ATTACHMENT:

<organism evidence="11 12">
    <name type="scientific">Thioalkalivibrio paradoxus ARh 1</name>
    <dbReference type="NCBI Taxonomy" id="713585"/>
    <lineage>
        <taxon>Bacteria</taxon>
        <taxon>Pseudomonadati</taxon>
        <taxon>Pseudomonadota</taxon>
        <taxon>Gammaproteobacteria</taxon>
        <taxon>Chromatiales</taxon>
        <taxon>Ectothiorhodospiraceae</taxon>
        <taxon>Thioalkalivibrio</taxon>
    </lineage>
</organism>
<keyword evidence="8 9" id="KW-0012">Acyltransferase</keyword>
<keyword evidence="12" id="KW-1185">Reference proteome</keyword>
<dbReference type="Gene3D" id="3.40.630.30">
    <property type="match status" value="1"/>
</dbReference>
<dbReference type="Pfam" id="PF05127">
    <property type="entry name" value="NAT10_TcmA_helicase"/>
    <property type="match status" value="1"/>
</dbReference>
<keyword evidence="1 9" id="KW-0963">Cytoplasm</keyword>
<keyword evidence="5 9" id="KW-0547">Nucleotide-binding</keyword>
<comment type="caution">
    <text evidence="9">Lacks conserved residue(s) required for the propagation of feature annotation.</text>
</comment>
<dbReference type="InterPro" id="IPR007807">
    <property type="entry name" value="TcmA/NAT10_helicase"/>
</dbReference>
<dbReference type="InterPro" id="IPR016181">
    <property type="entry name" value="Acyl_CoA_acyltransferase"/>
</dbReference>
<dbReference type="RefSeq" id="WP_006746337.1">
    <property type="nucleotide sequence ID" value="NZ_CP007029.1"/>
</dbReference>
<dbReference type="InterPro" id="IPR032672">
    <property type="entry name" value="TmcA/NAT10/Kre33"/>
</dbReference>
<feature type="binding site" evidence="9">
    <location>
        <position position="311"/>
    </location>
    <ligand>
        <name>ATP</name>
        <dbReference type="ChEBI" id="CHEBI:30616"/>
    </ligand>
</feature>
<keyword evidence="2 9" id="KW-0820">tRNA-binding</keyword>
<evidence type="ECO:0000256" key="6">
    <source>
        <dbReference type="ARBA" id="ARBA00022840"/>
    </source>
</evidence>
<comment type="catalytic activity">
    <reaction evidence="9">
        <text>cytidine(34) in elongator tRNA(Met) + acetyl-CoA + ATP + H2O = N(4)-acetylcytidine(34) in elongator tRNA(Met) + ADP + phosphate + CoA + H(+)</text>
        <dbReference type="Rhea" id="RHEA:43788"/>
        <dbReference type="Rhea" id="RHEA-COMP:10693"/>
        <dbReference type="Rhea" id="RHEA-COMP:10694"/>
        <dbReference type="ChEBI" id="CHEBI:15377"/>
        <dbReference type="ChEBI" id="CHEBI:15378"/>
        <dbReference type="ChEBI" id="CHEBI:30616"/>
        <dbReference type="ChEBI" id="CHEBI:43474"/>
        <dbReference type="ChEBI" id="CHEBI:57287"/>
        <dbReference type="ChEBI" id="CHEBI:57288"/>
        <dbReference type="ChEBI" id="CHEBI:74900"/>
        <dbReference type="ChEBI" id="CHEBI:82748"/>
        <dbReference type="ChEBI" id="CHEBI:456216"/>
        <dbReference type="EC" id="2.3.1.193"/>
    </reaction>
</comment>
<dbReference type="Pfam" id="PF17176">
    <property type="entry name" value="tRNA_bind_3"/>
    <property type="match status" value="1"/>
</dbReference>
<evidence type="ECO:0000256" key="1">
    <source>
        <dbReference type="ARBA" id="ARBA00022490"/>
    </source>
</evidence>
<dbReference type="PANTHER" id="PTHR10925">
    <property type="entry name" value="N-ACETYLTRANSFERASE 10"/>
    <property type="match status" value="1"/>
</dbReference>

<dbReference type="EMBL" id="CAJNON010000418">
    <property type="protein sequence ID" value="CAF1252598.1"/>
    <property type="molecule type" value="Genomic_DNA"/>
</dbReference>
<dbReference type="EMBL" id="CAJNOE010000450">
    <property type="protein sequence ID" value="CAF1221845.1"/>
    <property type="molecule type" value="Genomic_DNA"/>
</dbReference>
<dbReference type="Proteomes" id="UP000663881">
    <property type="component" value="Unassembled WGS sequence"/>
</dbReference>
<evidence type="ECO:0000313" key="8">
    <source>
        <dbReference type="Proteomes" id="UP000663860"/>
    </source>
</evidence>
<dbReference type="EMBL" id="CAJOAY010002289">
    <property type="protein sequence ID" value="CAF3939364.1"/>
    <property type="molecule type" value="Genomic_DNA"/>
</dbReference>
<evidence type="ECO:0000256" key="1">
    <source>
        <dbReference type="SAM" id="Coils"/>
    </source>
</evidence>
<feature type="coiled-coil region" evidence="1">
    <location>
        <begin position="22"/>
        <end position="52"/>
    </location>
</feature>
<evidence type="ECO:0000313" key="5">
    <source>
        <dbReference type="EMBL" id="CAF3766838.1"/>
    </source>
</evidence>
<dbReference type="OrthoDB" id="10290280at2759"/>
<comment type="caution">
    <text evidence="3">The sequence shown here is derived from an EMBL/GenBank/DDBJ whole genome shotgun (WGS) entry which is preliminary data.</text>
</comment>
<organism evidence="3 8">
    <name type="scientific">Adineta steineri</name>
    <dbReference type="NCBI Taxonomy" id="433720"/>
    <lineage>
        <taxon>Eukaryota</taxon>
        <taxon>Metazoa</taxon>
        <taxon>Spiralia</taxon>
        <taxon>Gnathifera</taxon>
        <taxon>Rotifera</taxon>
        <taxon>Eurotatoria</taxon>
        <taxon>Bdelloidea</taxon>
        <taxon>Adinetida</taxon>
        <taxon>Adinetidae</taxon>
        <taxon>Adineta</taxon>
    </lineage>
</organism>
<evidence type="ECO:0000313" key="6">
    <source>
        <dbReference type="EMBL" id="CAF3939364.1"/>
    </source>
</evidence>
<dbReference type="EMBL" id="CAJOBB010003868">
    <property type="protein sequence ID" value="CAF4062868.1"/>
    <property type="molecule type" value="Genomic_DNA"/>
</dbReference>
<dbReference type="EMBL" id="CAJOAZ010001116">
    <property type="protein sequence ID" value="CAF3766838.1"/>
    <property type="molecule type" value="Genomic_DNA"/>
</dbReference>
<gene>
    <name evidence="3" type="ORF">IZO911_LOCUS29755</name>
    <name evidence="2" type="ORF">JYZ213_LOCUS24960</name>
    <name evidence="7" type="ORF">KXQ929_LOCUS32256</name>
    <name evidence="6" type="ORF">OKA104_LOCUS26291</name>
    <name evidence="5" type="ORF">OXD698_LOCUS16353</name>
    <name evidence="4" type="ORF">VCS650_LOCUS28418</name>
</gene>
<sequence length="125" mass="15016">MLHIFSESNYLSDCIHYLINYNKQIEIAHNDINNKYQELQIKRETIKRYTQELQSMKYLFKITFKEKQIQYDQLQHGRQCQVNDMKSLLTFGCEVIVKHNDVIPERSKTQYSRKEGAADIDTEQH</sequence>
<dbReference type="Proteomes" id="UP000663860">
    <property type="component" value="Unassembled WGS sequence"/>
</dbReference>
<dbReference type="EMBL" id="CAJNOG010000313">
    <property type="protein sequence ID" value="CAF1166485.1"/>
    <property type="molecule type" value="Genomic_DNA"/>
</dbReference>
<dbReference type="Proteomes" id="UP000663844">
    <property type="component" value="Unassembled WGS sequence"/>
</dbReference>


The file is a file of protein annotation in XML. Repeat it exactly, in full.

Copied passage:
<organism evidence="11 12">
    <name type="scientific">Thioalkalivibrio paradoxus ARh 1</name>
    <dbReference type="NCBI Taxonomy" id="713585"/>
    <lineage>
        <taxon>Bacteria</taxon>
        <taxon>Pseudomonadati</taxon>
        <taxon>Pseudomonadota</taxon>
        <taxon>Gammaproteobacteria</taxon>
        <taxon>Chromatiales</taxon>
        <taxon>Ectothiorhodospiraceae</taxon>
        <taxon>Thioalkalivibrio</taxon>
    </lineage>
</organism>
<keyword evidence="8 9" id="KW-0012">Acyltransferase</keyword>
<keyword evidence="12" id="KW-1185">Reference proteome</keyword>
<dbReference type="Gene3D" id="3.40.630.30">
    <property type="match status" value="1"/>
</dbReference>
<dbReference type="Pfam" id="PF05127">
    <property type="entry name" value="NAT10_TcmA_helicase"/>
    <property type="match status" value="1"/>
</dbReference>
<keyword evidence="1 9" id="KW-0963">Cytoplasm</keyword>
<keyword evidence="5 9" id="KW-0547">Nucleotide-binding</keyword>
<comment type="caution">
    <text evidence="9">Lacks conserved residue(s) required for the propagation of feature annotation.</text>
</comment>
<dbReference type="InterPro" id="IPR007807">
    <property type="entry name" value="TcmA/NAT10_helicase"/>
</dbReference>
<dbReference type="InterPro" id="IPR016181">
    <property type="entry name" value="Acyl_CoA_acyltransferase"/>
</dbReference>
<dbReference type="RefSeq" id="WP_006746337.1">
    <property type="nucleotide sequence ID" value="NZ_CP007029.1"/>
</dbReference>
<dbReference type="InterPro" id="IPR032672">
    <property type="entry name" value="TmcA/NAT10/Kre33"/>
</dbReference>
<feature type="binding site" evidence="9">
    <location>
        <position position="311"/>
    </location>
    <ligand>
        <name>ATP</name>
        <dbReference type="ChEBI" id="CHEBI:30616"/>
    </ligand>
</feature>
<keyword evidence="2 9" id="KW-0820">tRNA-binding</keyword>
<evidence type="ECO:0000256" key="6">
    <source>
        <dbReference type="ARBA" id="ARBA00022840"/>
    </source>
</evidence>
<comment type="catalytic activity">
    <reaction evidence="9">
        <text>cytidine(34) in elongator tRNA(Met) + acetyl-CoA + ATP + H2O = N(4)-acetylcytidine(34) in elongator tRNA(Met) + ADP + phosphate + CoA + H(+)</text>
        <dbReference type="Rhea" id="RHEA:43788"/>
        <dbReference type="Rhea" id="RHEA-COMP:10693"/>
        <dbReference type="Rhea" id="RHEA-COMP:10694"/>
        <dbReference type="ChEBI" id="CHEBI:15377"/>
        <dbReference type="ChEBI" id="CHEBI:15378"/>
        <dbReference type="ChEBI" id="CHEBI:30616"/>
        <dbReference type="ChEBI" id="CHEBI:43474"/>
        <dbReference type="ChEBI" id="CHEBI:57287"/>
        <dbReference type="ChEBI" id="CHEBI:57288"/>
        <dbReference type="ChEBI" id="CHEBI:74900"/>
        <dbReference type="ChEBI" id="CHEBI:82748"/>
        <dbReference type="ChEBI" id="CHEBI:456216"/>
        <dbReference type="EC" id="2.3.1.193"/>
    </reaction>
</comment>
<dbReference type="Pfam" id="PF17176">
    <property type="entry name" value="tRNA_bind_3"/>
    <property type="match status" value="1"/>
</dbReference>
<evidence type="ECO:0000256" key="1">
    <source>
        <dbReference type="ARBA" id="ARBA00022490"/>
    </source>
</evidence>
<dbReference type="PANTHER" id="PTHR10925">
    <property type="entry name" value="N-ACETYLTRANSFERASE 10"/>
    <property type="match status" value="1"/>
</dbReference>

<dbReference type="EMBL" id="CAJNON010000418">
    <property type="protein sequence ID" value="CAF1252598.1"/>
    <property type="molecule type" value="Genomic_DNA"/>
</dbReference>
<dbReference type="EMBL" id="CAJNOE010000450">
    <property type="protein sequence ID" value="CAF1221845.1"/>
    <property type="molecule type" value="Genomic_DNA"/>
</dbReference>
<dbReference type="Proteomes" id="UP000663881">
    <property type="component" value="Unassembled WGS sequence"/>
</dbReference>
<evidence type="ECO:0000313" key="8">
    <source>
        <dbReference type="Proteomes" id="UP000663860"/>
    </source>
</evidence>
<dbReference type="EMBL" id="CAJOAY010002289">
    <property type="protein sequence ID" value="CAF3939364.1"/>
    <property type="molecule type" value="Genomic_DNA"/>
</dbReference>
<evidence type="ECO:0000256" key="1">
    <source>
        <dbReference type="SAM" id="Coils"/>
    </source>
</evidence>
<feature type="coiled-coil region" evidence="1">
    <location>
        <begin position="22"/>
        <end position="52"/>
    </location>
</feature>
<evidence type="ECO:0000313" key="5">
    <source>
        <dbReference type="EMBL" id="CAF3766838.1"/>
    </source>
</evidence>
<dbReference type="OrthoDB" id="10290280at2759"/>
<comment type="caution">
    <text evidence="3">The sequence shown here is derived from an EMBL/GenBank/DDBJ whole genome shotgun (WGS) entry which is preliminary data.</text>
</comment>
<organism evidence="3 8">
    <name type="scientific">Adineta steineri</name>
    <dbReference type="NCBI Taxonomy" id="433720"/>
    <lineage>
        <taxon>Eukaryota</taxon>
        <taxon>Metazoa</taxon>
        <taxon>Spiralia</taxon>
        <taxon>Gnathifera</taxon>
        <taxon>Rotifera</taxon>
        <taxon>Eurotatoria</taxon>
        <taxon>Bdelloidea</taxon>
        <taxon>Adinetida</taxon>
        <taxon>Adinetidae</taxon>
        <taxon>Adineta</taxon>
    </lineage>
</organism>
<evidence type="ECO:0000313" key="6">
    <source>
        <dbReference type="EMBL" id="CAF3939364.1"/>
    </source>
</evidence>
<dbReference type="EMBL" id="CAJOBB010003868">
    <property type="protein sequence ID" value="CAF4062868.1"/>
    <property type="molecule type" value="Genomic_DNA"/>
</dbReference>
<dbReference type="EMBL" id="CAJOAZ010001116">
    <property type="protein sequence ID" value="CAF3766838.1"/>
    <property type="molecule type" value="Genomic_DNA"/>
</dbReference>
<gene>
    <name evidence="3" type="ORF">IZO911_LOCUS29755</name>
    <name evidence="2" type="ORF">JYZ213_LOCUS24960</name>
    <name evidence="7" type="ORF">KXQ929_LOCUS32256</name>
    <name evidence="6" type="ORF">OKA104_LOCUS26291</name>
    <name evidence="5" type="ORF">OXD698_LOCUS16353</name>
    <name evidence="4" type="ORF">VCS650_LOCUS28418</name>
</gene>
<sequence length="125" mass="15016">MLHIFSESNYLSDCIHYLINYNKQIEIAHNDINNKYQELQIKRETIKRYTQELQSMKYLFKITFKEKQIQYDQLQHGRQCQVNDMKSLLTFGCEVIVKHNDVIPERSKTQYSRKEGAADIDTEQH</sequence>
<dbReference type="Proteomes" id="UP000663860">
    <property type="component" value="Unassembled WGS sequence"/>
</dbReference>
<dbReference type="EMBL" id="CAJNOG010000313">
    <property type="protein sequence ID" value="CAF1166485.1"/>
    <property type="molecule type" value="Genomic_DNA"/>
</dbReference>
<dbReference type="Proteomes" id="UP000663844">
    <property type="component" value="Unassembled WGS sequence"/>
</dbReference>